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WB holds PHL up as possible model for migrant worker policy

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OFW
Overseas Filipino workers (OFWs) from Libya arrive at the Manila International Airport on February 27, 2011. -- AFP

THE PHILIPPINE approach to migrant labor is viewed as a benchmark for other Association of Southeast Asian Nations (ASEAN)-member states, the World Bank said.

“The Philippines has a highly developed support system for migrant workers that is a model for other sending countries,” the multilateral lender said in its Migrating to Opportunity report released yesterday.

The World Bank noted that the government has set up a clearly-defined institutional framework in the Department of Labor and Employment, which reduces bureaucratic procedures.

This is because it houses all the migrant-focused offices such as the Philippine Overseas Employment Agency (POEA), which is responsible for deployment, and the Overseas Workers Welfare Administration (OWWA), for migrants’ protection.

In 2015, the Philippines ranked 9th worldwide in the overall number of migrants sent out, or about 5 million of the 247 million total migrants according to an earlier report by McKinsey Global Institute. In the same year, 9.8% of the country’s economy was accounted for by worker remittances.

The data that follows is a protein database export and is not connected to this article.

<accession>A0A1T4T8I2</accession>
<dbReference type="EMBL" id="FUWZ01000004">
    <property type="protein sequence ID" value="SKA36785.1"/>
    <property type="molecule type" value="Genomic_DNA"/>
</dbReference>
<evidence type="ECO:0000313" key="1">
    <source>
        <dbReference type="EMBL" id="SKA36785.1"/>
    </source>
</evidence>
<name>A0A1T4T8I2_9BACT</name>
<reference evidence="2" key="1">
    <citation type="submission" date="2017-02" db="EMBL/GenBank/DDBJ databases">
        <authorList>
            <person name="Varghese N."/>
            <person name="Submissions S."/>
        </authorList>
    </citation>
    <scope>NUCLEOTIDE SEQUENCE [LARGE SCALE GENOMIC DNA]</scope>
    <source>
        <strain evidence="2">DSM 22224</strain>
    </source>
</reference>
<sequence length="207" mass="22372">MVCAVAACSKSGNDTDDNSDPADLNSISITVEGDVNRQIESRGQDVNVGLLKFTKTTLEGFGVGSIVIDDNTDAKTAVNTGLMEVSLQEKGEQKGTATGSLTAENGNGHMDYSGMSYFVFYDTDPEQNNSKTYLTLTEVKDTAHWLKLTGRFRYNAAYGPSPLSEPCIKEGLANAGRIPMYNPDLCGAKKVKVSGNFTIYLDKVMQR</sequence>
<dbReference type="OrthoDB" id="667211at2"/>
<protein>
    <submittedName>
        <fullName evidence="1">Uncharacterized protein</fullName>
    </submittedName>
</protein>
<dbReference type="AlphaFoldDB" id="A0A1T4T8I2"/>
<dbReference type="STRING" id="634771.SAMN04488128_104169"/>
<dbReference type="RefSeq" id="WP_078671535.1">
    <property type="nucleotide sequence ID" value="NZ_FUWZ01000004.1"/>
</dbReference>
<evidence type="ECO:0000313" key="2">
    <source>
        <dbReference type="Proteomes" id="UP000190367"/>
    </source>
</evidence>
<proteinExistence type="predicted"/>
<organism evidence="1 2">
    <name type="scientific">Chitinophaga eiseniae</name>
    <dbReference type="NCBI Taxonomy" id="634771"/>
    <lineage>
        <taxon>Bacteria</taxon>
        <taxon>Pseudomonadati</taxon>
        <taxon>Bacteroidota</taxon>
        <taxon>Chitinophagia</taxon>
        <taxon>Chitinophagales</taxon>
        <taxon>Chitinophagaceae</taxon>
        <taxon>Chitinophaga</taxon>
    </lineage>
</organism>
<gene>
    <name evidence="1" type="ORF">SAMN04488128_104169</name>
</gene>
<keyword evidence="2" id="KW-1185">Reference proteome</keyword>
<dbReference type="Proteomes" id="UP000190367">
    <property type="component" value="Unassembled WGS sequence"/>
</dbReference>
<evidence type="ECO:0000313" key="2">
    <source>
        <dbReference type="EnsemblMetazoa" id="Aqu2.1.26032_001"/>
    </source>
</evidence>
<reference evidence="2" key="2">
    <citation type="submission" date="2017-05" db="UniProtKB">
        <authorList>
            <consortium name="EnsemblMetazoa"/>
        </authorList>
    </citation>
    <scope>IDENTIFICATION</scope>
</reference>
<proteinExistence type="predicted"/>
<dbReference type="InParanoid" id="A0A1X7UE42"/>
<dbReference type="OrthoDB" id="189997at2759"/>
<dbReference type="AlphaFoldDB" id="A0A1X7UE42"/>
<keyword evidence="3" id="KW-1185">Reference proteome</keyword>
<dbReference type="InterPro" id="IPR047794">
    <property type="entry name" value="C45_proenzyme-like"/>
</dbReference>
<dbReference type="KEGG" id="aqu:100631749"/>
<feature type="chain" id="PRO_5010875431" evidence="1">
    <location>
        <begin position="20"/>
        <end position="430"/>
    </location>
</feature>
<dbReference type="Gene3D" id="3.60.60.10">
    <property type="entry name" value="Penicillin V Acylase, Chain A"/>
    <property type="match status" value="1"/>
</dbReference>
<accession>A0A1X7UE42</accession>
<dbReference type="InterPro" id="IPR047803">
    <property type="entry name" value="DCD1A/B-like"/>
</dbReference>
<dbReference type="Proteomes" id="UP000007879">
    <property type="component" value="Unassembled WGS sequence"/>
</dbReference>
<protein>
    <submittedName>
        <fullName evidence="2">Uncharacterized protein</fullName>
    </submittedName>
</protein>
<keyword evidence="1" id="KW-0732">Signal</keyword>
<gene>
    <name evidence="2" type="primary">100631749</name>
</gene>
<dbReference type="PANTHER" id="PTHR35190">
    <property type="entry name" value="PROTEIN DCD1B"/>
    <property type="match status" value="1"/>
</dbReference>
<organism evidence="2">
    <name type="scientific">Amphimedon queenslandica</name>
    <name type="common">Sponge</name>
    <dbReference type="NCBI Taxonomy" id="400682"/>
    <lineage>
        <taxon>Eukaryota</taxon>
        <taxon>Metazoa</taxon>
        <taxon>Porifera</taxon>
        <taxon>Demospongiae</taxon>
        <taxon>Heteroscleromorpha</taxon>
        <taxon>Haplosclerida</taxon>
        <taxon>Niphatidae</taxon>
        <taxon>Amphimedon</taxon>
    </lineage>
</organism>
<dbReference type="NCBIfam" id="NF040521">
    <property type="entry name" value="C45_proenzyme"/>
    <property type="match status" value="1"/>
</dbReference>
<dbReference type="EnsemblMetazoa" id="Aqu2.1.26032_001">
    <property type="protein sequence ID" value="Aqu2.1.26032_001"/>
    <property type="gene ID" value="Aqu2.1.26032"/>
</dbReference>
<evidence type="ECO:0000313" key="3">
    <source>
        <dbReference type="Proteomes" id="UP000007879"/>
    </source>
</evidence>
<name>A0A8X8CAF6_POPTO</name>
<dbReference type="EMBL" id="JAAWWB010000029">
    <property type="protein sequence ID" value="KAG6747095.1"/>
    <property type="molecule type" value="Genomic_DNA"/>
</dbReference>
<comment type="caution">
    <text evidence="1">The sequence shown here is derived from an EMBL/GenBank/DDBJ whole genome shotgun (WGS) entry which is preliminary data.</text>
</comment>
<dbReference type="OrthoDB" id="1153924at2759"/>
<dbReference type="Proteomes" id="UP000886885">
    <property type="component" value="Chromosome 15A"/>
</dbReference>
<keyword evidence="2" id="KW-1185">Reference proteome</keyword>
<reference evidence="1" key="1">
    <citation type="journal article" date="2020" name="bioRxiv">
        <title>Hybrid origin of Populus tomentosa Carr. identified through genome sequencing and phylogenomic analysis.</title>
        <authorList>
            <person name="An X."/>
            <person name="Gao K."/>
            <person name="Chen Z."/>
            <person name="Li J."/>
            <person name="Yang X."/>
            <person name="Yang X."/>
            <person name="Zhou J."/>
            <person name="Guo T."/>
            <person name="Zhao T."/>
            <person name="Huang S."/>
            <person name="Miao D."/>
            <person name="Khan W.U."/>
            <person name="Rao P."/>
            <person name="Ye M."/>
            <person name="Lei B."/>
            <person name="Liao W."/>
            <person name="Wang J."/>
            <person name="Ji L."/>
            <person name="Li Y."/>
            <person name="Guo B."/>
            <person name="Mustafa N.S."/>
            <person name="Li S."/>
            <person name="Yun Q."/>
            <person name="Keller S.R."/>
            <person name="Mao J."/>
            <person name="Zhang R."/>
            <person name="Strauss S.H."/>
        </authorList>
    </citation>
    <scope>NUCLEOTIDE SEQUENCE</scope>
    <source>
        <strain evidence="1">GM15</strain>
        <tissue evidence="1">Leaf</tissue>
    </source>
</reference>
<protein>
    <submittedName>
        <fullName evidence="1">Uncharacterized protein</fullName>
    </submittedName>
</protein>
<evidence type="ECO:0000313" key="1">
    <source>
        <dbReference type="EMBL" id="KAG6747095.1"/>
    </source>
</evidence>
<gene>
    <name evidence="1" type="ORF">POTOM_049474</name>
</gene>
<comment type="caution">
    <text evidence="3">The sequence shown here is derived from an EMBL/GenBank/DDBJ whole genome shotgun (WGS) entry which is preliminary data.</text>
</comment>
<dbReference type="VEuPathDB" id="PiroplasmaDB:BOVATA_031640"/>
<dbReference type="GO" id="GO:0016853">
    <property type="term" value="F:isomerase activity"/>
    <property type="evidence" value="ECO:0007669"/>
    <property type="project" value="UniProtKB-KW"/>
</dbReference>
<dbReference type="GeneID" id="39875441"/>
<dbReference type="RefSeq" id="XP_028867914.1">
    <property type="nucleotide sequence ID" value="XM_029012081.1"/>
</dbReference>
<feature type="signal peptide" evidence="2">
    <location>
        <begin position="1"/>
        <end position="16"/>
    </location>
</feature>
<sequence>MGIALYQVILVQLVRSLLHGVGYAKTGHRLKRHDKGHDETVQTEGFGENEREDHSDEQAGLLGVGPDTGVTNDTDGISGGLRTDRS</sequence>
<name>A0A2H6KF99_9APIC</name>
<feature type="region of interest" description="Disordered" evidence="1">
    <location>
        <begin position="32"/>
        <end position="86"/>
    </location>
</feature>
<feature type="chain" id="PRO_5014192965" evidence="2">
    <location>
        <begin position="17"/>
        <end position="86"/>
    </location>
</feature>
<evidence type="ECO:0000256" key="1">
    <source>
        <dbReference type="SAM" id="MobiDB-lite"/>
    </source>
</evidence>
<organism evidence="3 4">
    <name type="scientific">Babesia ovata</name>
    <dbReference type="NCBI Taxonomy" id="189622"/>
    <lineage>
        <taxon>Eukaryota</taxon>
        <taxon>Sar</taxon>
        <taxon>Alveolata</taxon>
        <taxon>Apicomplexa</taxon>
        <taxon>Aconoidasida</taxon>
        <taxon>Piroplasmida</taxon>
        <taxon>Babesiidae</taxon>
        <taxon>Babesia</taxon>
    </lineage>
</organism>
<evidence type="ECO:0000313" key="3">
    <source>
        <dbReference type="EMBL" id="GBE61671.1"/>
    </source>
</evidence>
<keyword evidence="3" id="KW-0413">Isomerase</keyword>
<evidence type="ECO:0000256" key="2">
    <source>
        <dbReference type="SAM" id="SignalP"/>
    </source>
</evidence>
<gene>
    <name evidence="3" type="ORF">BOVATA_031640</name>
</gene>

Moreover, the World Bank also noted the Philippines’ oversight of potential migrants and regulation of recruiting agencies.




“Finally, sending countries may consider making licensed agencies responsible for claims made by migrants against employers, as occurs in the Philippines,” the report read.

The Philippines’ listing of job opportunities available abroad through job advertising sites as well as POEA’s mandatory Pre-Employment Orientation Seminar, are said to “reduce information asymmetries, improve matches between employers and workers while also diminishing the need for recruitment agencies.”

Such seminars tackle job search, illegal recruitment, allowable fees and the essential

provisions of the employment contract, and country-specific information.

“The Philippines is generally lauded for its commitment to increasing the knowledge of migrant workers. Some good practices identified with Philippine orientation programs are involving local government partners and nongovernmental organizations to incorporate a rights perspective, creating a post- arrival orientation seminar to ensure that learning does not stop at departure, developing orientation programs for recruiters, and providing migration information at the local level,” the World Bank said.

However, the World bank said that it should sustain its migrant facilitation system, with the focus on improving the reintegration of returning migrants

“To build on this status, the country should continue to evaluate and improve its migration management system, including oversight of recruitment agencies, programs for returned migrants, and data sharing and interoperability,” it said.

The bank said that countries need more research in reintegrating returned workers into their labor markets.

“Source countries can offer reintegration benefits to returning migrants, including active labor market policies to help them to find jobs or start businesses on their return,” it said.

“This type of intervention may be necessary to reintegrate migrants into a labor force in which they have lost the networks to find jobs. However, little research has been conducted on the effectiveness of reintegration programs. Audits of programs offered in the Philippines have found significant challenges,” the World Bank added. — Elijah Joseph C. Tubayan